NAICU Washington Update

Final Obama Budget Calls for Continuing SEOG, LEAP

May 11, 2009

President Obama submitted the long-awaited details of his FY 2010 budget to Congress on Thursday.  The fine print confirms what administration officials had been telling NAICU for months - the  president advocates continuation of both the Supplemental Educational Opportunity Grant (SEOG) and LEAP state grant programs.

While SEOG has been on and off the chopping block in recent years, it has survived with sporadic funding increases.  In contrast, LEAP has been recommended for elimination for decades, no matter which party has been in power.  Continuing the LEAP program is essential for private colleges, given that it forces state student grant programs to treat students at private non-profit colleges the same as those attending public colleges or to risk losing federal matching funds.  Both programs would receive funding only at last year's levels.  Funding for Federal Work Study was also preserved.

The budget information released on May 7 also included a few more details about the president's plan to restructure student aid.  Full legislative proposals have not been yet been drafted, however, and are being left for negotiations with Congress.  The outline of the student aid proposal was initially unveiled with the broad parameters of the FY 2010 budget in February (see earlier Washington Update).

The details now reveal that the proposal for a Pell Grant "entitlement" would be an "appropriated entitlement."  This means that the individual student would be guaranteed the grant, but the funding mechanism would be controlled by the appropriations committee with mandatory money, rather than discretionary money as it is now.  (A true entitlement, like Social Security, guarantees the individual a benefit, and draws funding directly from the Treasury.)  The maximum grant would be set at $5,550 and would increase by CPI plus 1 percent each year.

For the Access and Completion Fund, language in the budget indicates the program would include national and state activities to improve college completion, and that the administration and Congress will work together to determine the allocation between federal and state funds - rather than just send a lump sum to governors.  This is an improvement over the initial version which would have given all funding to the governors in a type of higher education block grant - an idea strongly opposed by the NAICU board at its recent spring meeting.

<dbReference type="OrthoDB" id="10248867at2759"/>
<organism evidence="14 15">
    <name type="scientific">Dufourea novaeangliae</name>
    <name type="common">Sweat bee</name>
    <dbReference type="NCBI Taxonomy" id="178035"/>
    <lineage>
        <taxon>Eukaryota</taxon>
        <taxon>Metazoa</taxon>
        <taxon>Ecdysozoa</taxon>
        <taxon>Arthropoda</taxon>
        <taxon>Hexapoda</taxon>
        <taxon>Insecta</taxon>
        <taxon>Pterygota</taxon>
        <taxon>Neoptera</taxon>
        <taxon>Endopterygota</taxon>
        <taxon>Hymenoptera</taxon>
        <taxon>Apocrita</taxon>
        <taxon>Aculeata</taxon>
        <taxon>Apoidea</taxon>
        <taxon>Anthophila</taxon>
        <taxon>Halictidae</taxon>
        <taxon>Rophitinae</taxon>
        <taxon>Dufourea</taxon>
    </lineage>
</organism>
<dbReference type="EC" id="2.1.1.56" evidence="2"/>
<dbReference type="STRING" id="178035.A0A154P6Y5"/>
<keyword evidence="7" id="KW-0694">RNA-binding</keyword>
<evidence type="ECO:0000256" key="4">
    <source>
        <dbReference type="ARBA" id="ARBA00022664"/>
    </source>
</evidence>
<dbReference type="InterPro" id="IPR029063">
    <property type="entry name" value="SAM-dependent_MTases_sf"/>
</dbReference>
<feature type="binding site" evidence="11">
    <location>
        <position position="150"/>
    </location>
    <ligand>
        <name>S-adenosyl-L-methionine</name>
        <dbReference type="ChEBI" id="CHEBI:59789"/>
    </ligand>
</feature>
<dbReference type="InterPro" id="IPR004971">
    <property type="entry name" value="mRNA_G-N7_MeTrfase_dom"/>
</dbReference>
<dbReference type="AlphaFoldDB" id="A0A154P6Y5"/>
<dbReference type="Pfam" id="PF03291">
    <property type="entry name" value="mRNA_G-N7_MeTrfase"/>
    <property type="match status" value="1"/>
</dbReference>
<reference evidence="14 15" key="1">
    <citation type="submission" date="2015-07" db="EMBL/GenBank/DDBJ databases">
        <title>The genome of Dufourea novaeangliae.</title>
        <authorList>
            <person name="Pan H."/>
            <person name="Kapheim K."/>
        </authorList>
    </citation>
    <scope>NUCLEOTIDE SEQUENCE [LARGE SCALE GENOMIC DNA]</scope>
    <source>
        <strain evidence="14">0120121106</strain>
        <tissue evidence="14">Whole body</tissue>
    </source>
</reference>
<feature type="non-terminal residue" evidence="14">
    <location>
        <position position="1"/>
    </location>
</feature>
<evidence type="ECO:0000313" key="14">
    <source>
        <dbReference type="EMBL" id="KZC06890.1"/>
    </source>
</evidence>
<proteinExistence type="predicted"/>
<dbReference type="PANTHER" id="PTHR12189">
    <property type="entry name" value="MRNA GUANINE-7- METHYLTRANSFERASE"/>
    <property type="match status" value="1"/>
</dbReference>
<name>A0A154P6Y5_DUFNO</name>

Details on the new Perkins Loan program show that it would be disseminated like Pell Grants and Direct Loans; would have the same loan limits as unsubsidized Stafford loans; and would be serviced by private-sector contractors.  Still included is the Perkins language about incentives for colleges to "control costs and offer need-based aid to prevent excessive indebtedness," but there are no details.  The proposal also states that "It may also reward schools that enroll and graduate students from low- and middle-income families."

NAICU is working closely with the administration and Congress on how to implement restructuring of student loans and Pell Grants.  With the Student Aid Alliance, the association continues to lobby for substantial increases in all the student aid programs.   Staff members will be talking with appropriators on Capitol Hill about plans for the FY 2010 spending bills soon, and continuing the crusade against inappropriate federal controls on college pricing and protect the fundamental right of institutions to award their own aid according to their unique missions.  

The Department of Education Budget Summary for FY 2010 is available on line.  It includes explanations of program requests, lists of programs slated for termination, and a useful appendix that includes Department facts and funding tables. 

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